End of Life
Topic write up

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NIH LogoThe National Institutes of Health (NIH), a part of the U.S. Department of Health and Human Services, is the nation’s medical research agency — making important discoveries that improve health and save lives. NIH is made up of 27 Institutes and Centers, each with a specific research agenda, often focusing on particular diseases or body systems.

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The Conversation Project is a public engagement initiative with a goal to have every person's wishes for end-of-life care expressed and respected. Their Conversation Guides can help you have ‘the conversation’ with the important people in your life about your – or their – wishes for care through the end of life. All the Guides are free to download and print and are available in three languages: English, Spanish, and Chinese.

Advanced Plans

It's never too soon to plan for end-of-life care options and state your preferences in advance. The legal documents that allow you to spell out your healthcare decisions ahead of time - so you continue to get the care you want and avoid treatments you do not want - are called advance directives.

Comfort Care

The goal of palliative care is to make you as comfortable as possible and improve your quality of life. Palliative care is available at any time during a chronic or terminal illness. You can receive palliative care at the same time you receive other treatments for your illness. Its availability does not depend upon whether your condition can be cured.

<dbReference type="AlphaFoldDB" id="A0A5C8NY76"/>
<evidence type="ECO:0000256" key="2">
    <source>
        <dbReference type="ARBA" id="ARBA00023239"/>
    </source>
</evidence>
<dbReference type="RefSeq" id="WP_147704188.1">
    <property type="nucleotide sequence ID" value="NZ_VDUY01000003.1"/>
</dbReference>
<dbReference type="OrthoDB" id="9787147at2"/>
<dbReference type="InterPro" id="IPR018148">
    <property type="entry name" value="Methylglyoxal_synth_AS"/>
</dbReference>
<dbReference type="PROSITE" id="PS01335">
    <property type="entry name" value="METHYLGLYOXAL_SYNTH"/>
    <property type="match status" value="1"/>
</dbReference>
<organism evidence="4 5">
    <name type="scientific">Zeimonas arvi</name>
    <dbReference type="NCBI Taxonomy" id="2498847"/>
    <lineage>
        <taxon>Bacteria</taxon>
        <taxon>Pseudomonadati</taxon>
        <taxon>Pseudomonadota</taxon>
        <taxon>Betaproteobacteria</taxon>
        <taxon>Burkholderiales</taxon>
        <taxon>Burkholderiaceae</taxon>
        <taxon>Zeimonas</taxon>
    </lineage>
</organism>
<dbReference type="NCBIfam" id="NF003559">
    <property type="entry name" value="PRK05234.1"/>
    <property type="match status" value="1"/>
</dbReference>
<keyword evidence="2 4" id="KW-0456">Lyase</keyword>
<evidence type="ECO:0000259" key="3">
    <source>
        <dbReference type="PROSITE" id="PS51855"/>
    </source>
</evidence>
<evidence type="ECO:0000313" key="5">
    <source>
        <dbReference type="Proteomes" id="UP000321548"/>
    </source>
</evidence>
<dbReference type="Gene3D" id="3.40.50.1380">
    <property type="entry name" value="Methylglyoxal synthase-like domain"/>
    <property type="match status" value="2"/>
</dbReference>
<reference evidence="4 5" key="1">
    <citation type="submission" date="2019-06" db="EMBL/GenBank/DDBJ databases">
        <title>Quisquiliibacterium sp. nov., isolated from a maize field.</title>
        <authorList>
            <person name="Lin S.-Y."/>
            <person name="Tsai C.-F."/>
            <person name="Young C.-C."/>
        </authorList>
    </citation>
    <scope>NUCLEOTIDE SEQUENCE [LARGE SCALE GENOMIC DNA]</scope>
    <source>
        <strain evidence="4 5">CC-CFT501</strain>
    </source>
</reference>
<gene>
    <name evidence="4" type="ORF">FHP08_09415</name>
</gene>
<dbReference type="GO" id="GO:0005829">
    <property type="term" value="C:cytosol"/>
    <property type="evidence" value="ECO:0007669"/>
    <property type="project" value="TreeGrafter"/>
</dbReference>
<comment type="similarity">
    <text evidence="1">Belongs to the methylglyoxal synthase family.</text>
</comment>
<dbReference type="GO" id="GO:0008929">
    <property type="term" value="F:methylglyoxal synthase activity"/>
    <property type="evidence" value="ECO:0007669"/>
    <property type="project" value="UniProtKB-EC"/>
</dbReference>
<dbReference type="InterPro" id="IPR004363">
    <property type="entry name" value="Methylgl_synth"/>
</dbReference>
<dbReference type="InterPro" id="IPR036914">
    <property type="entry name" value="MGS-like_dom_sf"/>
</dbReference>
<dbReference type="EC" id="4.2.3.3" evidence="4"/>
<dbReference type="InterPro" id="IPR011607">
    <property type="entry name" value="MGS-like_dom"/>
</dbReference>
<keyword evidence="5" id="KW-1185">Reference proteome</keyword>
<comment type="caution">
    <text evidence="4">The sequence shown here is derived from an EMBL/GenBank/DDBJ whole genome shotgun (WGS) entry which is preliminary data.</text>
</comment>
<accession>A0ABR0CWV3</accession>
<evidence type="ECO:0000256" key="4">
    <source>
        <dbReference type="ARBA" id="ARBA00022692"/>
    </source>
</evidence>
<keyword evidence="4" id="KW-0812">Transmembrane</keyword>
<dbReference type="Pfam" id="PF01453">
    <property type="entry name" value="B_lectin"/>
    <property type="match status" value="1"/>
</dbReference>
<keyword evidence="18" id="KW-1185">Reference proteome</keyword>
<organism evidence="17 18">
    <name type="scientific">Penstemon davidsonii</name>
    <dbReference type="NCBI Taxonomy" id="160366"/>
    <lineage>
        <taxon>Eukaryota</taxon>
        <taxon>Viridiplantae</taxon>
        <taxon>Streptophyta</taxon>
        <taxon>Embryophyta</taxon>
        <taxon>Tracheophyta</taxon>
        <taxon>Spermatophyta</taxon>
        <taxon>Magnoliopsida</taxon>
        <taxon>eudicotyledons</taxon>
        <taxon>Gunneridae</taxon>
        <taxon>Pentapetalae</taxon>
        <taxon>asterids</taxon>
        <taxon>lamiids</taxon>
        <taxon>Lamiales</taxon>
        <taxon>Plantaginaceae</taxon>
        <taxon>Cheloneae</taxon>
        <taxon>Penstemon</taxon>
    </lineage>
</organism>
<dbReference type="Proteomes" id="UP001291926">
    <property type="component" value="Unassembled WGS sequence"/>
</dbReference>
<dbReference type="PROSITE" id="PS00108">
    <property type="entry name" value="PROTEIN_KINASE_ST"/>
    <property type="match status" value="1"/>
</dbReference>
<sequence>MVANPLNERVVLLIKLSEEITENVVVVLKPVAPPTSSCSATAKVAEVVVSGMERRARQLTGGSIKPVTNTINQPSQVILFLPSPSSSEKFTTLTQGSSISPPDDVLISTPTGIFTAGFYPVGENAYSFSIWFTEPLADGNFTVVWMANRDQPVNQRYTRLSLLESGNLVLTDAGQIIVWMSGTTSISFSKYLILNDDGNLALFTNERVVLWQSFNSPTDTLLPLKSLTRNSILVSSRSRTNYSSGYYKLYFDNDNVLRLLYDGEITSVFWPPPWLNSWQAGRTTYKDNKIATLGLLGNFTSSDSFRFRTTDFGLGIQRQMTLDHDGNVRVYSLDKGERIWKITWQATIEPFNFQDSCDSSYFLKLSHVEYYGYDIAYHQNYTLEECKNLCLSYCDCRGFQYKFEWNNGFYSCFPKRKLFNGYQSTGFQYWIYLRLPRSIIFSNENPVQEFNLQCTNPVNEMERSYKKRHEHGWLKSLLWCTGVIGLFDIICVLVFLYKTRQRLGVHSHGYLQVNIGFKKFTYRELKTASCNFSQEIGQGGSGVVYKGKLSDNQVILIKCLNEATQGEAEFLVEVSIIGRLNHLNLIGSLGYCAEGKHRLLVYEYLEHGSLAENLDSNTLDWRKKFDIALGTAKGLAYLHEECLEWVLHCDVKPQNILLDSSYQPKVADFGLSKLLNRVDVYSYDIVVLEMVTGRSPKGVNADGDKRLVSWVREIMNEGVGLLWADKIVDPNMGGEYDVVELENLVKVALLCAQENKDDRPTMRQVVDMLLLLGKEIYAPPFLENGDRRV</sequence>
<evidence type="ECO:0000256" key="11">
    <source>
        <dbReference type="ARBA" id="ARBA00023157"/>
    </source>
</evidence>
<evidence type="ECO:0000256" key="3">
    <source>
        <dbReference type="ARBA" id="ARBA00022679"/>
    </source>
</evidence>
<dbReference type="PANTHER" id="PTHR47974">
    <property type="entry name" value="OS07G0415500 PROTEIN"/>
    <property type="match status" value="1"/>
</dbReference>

Hospice focuses on a person’s final months of life. People in hospice always receive palliative care. To qualify for some hospice programs, patients must no longer be receiving treatments to cure their illness. Hospice can be provided in any setting — home, nursing home, assisted living facility, or inpatient hospital. Increasingly, people are choosing comfort care at the end of life.

Medical Marijuana

DrugFacts: Marijuana as Medicine

According to the National Conference of State Legislators, a total of 36 states, the District of Columbia, Guam, Puerto Rico, and the U.S. Virgin Islands have approved comprehensive, publicly available medical marijuana/cannabis programs to manage pain and other symptoms.

Despite the growing state support advocating marijuana for medical and adult recreational use, the United States Drug Enforcement Administration (DEA) continues to list marijuana and its cannabinoids as a Schedule I controlled substance, which means marijuana cannot legally be prescribed, possessed, or sold under federal law. The conflicting state and federal laws are challenging for hospice and palliative care programs, which are primarily funded by Medicare and whose patients are interested in medical cannabis or already using it. It also presents ongoing challenges that impact research on the safety and efficacy of cannabis.


"The worst loss is always your loss." - David Kessler

Book cover image Finding Meaning

Whether confronting one's own immortality or mourning the death of a loved one, grief is inevitable. How does one process the sadness and find meaning to help cushion the pain?

"This beautiful, tender, wise book will help the many of us who struggle, for years or even decades, after losing someone we love. To take our pain and transmute it, and to find in our suffering a way of relieving the pain of others, can be a powerful form of healing. Whether our grief arises after a suicide, a difficult relationship, the death of a child or newborn, even the ambiguous losses that accompany mental illnesses and addiction - David reassures us that we can find in our deep pain an opportunity to contribute to the wider human story. Grief may not end, but David reassures us that it can change shape and be a source of generosity, love, and meaning." — Katy Butler, author of Knocking on Heaven's Door and The Art of Dying Well

Finding Meaning: The Sixth Stage of Grief | David Kessler | First Scribner | 2019 | 256 pages | 978-1501192739 | WorldCat | ebook iconAudio book icon

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